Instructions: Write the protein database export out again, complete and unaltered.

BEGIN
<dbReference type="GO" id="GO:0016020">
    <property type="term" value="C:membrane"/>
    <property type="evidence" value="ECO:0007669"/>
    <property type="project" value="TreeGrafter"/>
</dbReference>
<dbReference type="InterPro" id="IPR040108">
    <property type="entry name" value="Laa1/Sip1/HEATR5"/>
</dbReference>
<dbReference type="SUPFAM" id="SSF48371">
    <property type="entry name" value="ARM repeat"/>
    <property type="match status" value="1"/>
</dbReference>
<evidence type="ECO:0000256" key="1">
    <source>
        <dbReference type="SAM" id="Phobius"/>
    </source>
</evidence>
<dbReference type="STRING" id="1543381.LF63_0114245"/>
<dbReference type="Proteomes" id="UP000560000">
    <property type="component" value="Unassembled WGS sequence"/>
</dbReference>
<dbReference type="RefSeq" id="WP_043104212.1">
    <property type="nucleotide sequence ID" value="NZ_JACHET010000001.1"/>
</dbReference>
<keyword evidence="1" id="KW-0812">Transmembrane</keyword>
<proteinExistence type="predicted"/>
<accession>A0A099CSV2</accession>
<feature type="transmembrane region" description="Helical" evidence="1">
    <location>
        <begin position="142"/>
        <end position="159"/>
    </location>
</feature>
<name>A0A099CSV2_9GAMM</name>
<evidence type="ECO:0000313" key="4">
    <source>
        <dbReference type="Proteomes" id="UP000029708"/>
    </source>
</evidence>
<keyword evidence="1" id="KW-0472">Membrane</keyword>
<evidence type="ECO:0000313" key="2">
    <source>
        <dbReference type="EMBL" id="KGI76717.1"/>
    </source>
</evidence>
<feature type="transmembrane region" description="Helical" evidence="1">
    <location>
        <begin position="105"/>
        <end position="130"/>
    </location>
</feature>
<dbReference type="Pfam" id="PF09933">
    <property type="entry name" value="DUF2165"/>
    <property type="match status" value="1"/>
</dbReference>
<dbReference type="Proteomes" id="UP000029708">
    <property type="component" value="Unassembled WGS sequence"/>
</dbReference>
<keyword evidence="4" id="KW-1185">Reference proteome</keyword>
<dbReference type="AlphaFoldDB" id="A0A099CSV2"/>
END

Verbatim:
<dbReference type="GO" id="GO:0016020">
    <property type="term" value="C:membrane"/>
    <property type="evidence" value="ECO:0007669"/>
    <property type="project" value="TreeGrafter"/>
</dbReference>
<dbReference type="InterPro" id="IPR040108">
    <property type="entry name" value="Laa1/Sip1/HEATR5"/>
</dbReference>
<dbReference type="SUPFAM" id="SSF48371">
    <property type="entry name" value="ARM repeat"/>
    <property type="match status" value="1"/>
</dbReference>
<evidence type="ECO:0000256" key="1">
    <source>
        <dbReference type="SAM" id="Phobius"/>
    </source>
</evidence>
<dbReference type="STRING" id="1543381.LF63_0114245"/>
<dbReference type="Proteomes" id="UP000560000">
    <property type="component" value="Unassembled WGS sequence"/>
</dbReference>
<dbReference type="RefSeq" id="WP_043104212.1">
    <property type="nucleotide sequence ID" value="NZ_JACHET010000001.1"/>
</dbReference>
<keyword evidence="1" id="KW-0812">Transmembrane</keyword>
<proteinExistence type="predicted"/>
<accession>A0A099CSV2</accession>
<feature type="transmembrane region" description="Helical" evidence="1">
    <location>
        <begin position="142"/>
        <end position="159"/>
    </location>
</feature>
<name>A0A099CSV2_9GAMM</name>
<evidence type="ECO:0000313" key="4">
    <source>
        <dbReference type="Proteomes" id="UP000029708"/>
    </source>
</evidence>
<keyword evidence="1" id="KW-0472">Membrane</keyword>
<evidence type="ECO:0000313" key="2">
    <source>
        <dbReference type="EMBL" id="KGI76717.1"/>
    </source>
</evidence>
<feature type="transmembrane region" description="Helical" evidence="1">
    <location>
        <begin position="105"/>
        <end position="130"/>
    </location>
</feature>
<dbReference type="Pfam" id="PF09933">
    <property type="entry name" value="DUF2165"/>
    <property type="match status" value="1"/>
</dbReference>
<dbReference type="Proteomes" id="UP000029708">
    <property type="component" value="Unassembled WGS sequence"/>
</dbReference>
<keyword evidence="4" id="KW-1185">Reference proteome</keyword>
<dbReference type="AlphaFoldDB" id="A0A099CSV2"/>